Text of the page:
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Cumberland and Washington's Formative Years


Click on the MEDIA ITEMS below for more information

   



Cumberland and Washington's Formative Years

By

J. William Hunt

Editor Cumberland Sunday Times

This year (1954) is the midpoint in a series of Bicentennials that emphasize the importance of the Cumberland area in the three formative years of George Washington's life (1753, 1754 and 1755).

Starting with his diplomatic mission to the French on the Ohio at the age of 21, this three-year period includes Washington's first experience as a commander of troops in the field (1754) and his training in British military techniques under Major General Edward Braddock (1755).

The young Virginian's trek to Venango, Fort Le Boeuf and the other French posts between the Great Lakes and Fort Duquesne, really began at Wills Creek (Cumberland) on November 15, 1753, and it was on January 6, 1754, that he arrived back at Wills Creek with Christopher Gist who had joined him at this point on the westward journey. The road between Williamsburg, Virginia, and Wills Creek was a well traveled route, but from Cumberland to the Ohio there was only the Nemacolin Trail 200 years ago, and only Gist and a few hardy traders were able to follow that poorly defined path through the wilderness. Washington spent the night of November 14 at Wills Creek preparatory to starting the dangerous portion of his journey, and also rested in Cumberland a day and night (January 6) before the return to Williamsburg to report to Governor Dinwiddie.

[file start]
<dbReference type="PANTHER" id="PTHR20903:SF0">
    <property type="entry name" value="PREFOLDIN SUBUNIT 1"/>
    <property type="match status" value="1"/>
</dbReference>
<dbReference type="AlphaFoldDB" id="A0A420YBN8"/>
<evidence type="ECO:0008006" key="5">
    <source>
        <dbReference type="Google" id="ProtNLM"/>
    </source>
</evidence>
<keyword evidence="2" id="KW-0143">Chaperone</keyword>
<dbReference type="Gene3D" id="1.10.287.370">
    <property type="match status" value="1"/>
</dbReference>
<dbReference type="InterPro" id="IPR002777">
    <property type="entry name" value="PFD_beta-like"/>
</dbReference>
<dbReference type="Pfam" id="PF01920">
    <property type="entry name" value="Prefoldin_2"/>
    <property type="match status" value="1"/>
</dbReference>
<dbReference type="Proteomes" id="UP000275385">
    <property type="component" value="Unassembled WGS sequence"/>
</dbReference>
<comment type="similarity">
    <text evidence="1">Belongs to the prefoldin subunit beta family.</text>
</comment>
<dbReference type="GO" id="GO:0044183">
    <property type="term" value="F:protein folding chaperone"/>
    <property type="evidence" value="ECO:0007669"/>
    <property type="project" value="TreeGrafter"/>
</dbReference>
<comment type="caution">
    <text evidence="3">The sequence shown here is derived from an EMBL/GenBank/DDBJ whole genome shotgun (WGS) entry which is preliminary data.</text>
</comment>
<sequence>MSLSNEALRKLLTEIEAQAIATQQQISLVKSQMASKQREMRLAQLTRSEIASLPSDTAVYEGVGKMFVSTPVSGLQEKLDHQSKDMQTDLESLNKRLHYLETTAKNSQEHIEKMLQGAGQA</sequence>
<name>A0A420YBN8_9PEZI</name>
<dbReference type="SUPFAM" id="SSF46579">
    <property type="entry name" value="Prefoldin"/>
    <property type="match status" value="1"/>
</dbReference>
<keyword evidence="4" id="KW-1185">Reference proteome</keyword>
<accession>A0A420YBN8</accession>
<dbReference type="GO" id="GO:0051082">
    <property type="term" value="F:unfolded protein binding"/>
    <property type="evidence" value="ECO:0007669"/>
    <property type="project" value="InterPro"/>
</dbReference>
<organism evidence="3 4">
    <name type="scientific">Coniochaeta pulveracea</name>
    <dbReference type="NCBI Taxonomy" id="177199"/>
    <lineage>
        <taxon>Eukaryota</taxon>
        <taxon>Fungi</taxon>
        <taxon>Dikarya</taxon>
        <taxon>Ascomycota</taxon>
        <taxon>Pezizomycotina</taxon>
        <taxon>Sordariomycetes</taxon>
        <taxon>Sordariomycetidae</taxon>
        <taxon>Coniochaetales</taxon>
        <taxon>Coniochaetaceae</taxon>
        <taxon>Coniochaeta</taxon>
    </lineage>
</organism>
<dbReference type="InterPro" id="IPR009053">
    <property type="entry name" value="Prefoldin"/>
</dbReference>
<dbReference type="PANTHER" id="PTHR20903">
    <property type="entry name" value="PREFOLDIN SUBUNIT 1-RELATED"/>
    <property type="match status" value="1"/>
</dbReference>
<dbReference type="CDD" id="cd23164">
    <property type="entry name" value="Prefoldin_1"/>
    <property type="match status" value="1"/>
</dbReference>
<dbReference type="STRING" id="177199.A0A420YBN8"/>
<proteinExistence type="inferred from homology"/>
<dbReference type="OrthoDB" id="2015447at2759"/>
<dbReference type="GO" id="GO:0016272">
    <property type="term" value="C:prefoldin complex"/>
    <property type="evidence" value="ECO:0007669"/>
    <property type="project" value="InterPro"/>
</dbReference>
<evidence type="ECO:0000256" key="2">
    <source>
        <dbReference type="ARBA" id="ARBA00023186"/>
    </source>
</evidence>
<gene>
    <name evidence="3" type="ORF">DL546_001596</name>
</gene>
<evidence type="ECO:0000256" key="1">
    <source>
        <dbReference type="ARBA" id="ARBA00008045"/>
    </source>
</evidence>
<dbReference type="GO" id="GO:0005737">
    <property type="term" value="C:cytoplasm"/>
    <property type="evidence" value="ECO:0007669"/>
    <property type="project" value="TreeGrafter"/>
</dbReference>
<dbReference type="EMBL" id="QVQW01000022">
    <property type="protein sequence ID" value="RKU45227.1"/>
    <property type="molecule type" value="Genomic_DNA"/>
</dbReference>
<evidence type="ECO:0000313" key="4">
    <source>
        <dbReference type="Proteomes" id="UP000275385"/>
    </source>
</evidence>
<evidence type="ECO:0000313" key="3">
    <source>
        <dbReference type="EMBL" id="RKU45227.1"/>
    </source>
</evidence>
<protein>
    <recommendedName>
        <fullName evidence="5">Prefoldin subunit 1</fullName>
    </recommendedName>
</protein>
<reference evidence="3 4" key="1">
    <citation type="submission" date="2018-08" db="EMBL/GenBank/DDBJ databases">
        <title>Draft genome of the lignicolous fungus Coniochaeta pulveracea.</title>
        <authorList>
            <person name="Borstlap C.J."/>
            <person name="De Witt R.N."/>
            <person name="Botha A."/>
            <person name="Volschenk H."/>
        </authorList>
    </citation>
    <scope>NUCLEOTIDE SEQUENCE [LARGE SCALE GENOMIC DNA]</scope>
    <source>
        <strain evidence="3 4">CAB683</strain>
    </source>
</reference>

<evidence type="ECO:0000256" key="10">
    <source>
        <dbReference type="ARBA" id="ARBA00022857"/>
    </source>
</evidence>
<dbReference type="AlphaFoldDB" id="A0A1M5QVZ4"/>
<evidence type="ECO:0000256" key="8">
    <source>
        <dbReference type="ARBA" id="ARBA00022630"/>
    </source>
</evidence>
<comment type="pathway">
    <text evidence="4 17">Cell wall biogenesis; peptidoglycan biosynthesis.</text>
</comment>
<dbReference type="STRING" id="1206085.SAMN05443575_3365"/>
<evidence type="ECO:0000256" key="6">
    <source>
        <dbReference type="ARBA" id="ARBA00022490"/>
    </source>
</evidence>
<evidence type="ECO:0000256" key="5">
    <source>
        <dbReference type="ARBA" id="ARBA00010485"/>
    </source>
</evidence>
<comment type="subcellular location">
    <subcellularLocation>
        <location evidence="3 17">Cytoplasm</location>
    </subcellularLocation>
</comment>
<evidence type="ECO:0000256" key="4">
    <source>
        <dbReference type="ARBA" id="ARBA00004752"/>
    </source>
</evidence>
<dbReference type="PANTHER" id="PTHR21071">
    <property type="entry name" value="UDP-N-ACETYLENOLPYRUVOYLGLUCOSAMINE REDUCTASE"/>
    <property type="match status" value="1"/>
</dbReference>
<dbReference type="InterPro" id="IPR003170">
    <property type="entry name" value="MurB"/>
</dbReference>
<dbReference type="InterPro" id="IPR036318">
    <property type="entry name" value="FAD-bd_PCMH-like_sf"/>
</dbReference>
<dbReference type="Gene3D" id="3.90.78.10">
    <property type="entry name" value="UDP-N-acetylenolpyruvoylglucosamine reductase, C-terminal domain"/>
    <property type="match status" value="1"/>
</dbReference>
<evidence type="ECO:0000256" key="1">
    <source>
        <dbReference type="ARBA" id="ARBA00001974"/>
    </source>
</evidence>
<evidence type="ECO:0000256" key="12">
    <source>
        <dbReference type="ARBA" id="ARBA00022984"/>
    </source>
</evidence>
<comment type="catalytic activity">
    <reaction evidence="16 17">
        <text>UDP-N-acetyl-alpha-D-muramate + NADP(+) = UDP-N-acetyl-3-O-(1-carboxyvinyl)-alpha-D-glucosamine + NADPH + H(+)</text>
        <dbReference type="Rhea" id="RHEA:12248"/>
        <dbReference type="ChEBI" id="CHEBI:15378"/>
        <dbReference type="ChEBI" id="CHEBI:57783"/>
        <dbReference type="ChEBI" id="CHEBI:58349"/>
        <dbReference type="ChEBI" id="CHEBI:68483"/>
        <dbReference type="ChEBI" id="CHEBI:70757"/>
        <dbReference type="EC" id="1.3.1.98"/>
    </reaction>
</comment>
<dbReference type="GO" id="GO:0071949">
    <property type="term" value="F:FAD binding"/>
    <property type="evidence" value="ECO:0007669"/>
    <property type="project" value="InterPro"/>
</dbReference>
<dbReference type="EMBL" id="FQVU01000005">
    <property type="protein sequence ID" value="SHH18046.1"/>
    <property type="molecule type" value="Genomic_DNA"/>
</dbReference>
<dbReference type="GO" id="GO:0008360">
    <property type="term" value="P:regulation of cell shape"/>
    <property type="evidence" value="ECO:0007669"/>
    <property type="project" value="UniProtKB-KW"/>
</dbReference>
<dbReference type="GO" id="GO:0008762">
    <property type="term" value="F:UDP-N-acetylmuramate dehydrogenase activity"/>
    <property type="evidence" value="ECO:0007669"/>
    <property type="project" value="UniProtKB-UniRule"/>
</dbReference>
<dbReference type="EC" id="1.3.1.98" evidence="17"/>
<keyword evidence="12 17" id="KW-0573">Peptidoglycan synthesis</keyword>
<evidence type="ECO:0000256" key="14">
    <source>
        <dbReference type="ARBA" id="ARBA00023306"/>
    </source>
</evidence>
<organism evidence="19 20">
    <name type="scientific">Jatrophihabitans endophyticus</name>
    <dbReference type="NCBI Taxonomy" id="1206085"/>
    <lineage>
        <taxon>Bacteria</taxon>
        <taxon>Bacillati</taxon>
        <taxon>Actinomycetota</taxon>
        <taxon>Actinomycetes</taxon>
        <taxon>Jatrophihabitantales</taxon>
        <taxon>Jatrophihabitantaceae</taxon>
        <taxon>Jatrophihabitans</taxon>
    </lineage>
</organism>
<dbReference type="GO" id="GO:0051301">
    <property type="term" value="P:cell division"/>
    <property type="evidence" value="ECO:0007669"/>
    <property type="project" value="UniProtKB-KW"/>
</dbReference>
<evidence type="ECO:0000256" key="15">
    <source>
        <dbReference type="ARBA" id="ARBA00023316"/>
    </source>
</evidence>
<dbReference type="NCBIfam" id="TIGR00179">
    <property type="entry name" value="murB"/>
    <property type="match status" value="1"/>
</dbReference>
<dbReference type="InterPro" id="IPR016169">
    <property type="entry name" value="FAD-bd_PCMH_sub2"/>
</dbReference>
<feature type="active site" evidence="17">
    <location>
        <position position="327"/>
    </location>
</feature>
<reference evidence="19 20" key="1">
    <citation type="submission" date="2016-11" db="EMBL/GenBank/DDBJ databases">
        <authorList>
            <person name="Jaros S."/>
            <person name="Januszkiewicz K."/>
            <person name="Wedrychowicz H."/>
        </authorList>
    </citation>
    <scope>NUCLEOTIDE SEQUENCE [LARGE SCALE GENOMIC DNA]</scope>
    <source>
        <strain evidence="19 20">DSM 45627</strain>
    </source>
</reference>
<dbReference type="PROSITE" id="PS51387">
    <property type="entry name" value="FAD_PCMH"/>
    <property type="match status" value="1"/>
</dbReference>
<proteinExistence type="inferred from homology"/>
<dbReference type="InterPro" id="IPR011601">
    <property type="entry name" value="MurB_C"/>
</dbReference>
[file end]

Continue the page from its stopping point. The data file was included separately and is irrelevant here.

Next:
The diaries of Gist and Washington and standard histories have made the details of the 1753-54 mission to the French so familiar that it is deemed unnecessary to repeat the established facts. So it is with Washington's 1754 military activities that reached a climax (or anti-climax, if you prefer) in the Fort Necessity engagement. Even more familiar is Washington's association with Braddock in 1755 and the memorable defeat of the British forces on the Monongahela as they neared the French military bastion, Fort Duquesne.

Of primary interest, particularly to those who reside in the Tableland




ID:
gctt150

Creator:
J. William Hunt

Notes:
J. William Hunt, mentioned elsewhere in this issue, has for many years served the Cumberland area as a cultural leader and journalist. The Editor of TABLELAND TRAILS is specially indebted to him for his sustained interest, assistance, and counsel over a period of twenty years, commencing with the promotion of the Mountain Choir Festival. Mr. Hunt is a native of Tunnelton, Preston County, West Virginia.

Date:
1954

Collection Location:
Ruth Enlow Library, Oakland

Original Size:
22 x 15 cms

Contributor:
Editor: Felix G. Robinson

Subject:
Maryland, History

Coverage:
Western Maryland, 1750-1963

 
 
Western Maryland Regional Library
100 South Potomac Street
Hagerstown, Maryland 21740

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